Announcing the opening of our Brooklyn office!
Announcing the opening of our Brooklyn office!

Relationship Between Obesity and Obstructive Sleep Apnea

Obstructive sleep apnea (OSA) is a sleep disorder that causes one's breathing to stop and start as one sleeps. It occurs when an individual’s throat muscles sporadically relax and block the airway as he sleeps. These muscle changes mean that the breathing is inadequate which can lower blood oxygen levels and increase carbon dioxide in the blood. The brain will sense this and rouse you from sleep so that you can reopen the airway. This pattern repeats itself several times throughout the night and while you might not notice it, your ability to reach desired sleep is impacted.

Obesity and Obstructive Sleep Apnea

While anyone can get diagnosed with obstructive sleep apnea, a large number of those who do are overweight and suffer from obesity. It is estimated that 70% of obese adults and 46% of obese children suffer from obstructive sleep apnea. This is because an obese person has fat deposits around the upper airway tissues. This makes the lumen narrower which leads to obstructed breathing.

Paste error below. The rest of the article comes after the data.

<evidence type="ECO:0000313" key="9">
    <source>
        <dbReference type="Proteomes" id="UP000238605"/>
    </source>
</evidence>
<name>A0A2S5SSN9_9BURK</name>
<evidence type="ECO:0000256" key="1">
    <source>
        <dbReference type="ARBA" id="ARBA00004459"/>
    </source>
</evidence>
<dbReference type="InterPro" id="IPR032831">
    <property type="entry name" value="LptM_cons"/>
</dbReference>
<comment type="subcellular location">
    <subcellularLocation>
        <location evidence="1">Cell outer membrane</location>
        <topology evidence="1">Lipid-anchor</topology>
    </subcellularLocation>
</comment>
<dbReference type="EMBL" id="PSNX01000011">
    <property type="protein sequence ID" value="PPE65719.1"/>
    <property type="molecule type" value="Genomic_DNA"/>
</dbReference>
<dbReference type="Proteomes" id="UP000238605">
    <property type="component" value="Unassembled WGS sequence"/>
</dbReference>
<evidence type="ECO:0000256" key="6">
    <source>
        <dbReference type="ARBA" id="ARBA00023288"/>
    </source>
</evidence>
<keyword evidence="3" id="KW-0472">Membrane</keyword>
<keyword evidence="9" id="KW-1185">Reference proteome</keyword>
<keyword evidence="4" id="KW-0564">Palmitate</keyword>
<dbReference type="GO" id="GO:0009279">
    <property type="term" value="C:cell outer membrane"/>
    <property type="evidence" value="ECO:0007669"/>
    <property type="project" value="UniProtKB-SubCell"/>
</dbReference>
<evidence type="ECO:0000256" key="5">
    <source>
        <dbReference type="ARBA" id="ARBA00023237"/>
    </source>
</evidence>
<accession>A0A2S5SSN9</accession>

Other medical conditions such as hypothyroidism and polycystic ovary syndrome that are associated with obesity can also cause obstructive sleep apnea. A person who is suffering from mild obstructive sleep apnea is at a high risk of progressing to a more severe version of the disease should he gain 10% or more of their body weight.

Obstructive sleep apnea also affects hormones like ghrelin and leptin which are related to obesity. Ghrelin is an appetite stimulant and a person who is suffering from obstructive sleep apnea. Leptin is a hormone whose role is to alert the brain when one is full so that one can stop eating. When one does not sleep well as in the case of a patient with Obstructive sleep apnea the production of leptin by the hypothalamus is impacted. The inability of the brain to detect feelings of fullness means that one is likely to overeat which leads to obesity.

Treatment of Obstructive Sleep Apnea

Patients who suffer from obstructive sleep apnea are often treated using Continuous Positive Airway Pressure (CPAP). This has proven to be successful especially for those patients who chose to go the non-surgical weight loss way in Long Island as it uses airflow to keep the airways open as one sleeps.

Weight loss when you’re already suffering from symptoms of sleep apnea is not easy. In this case, it is recommended that Long Island residents visit Clarity Surgical, a weight loss clinic in Nassau County for a consultation. The best bariatric surgeons on long island will then carry out the surgery that could help relieve the condition through weight loss.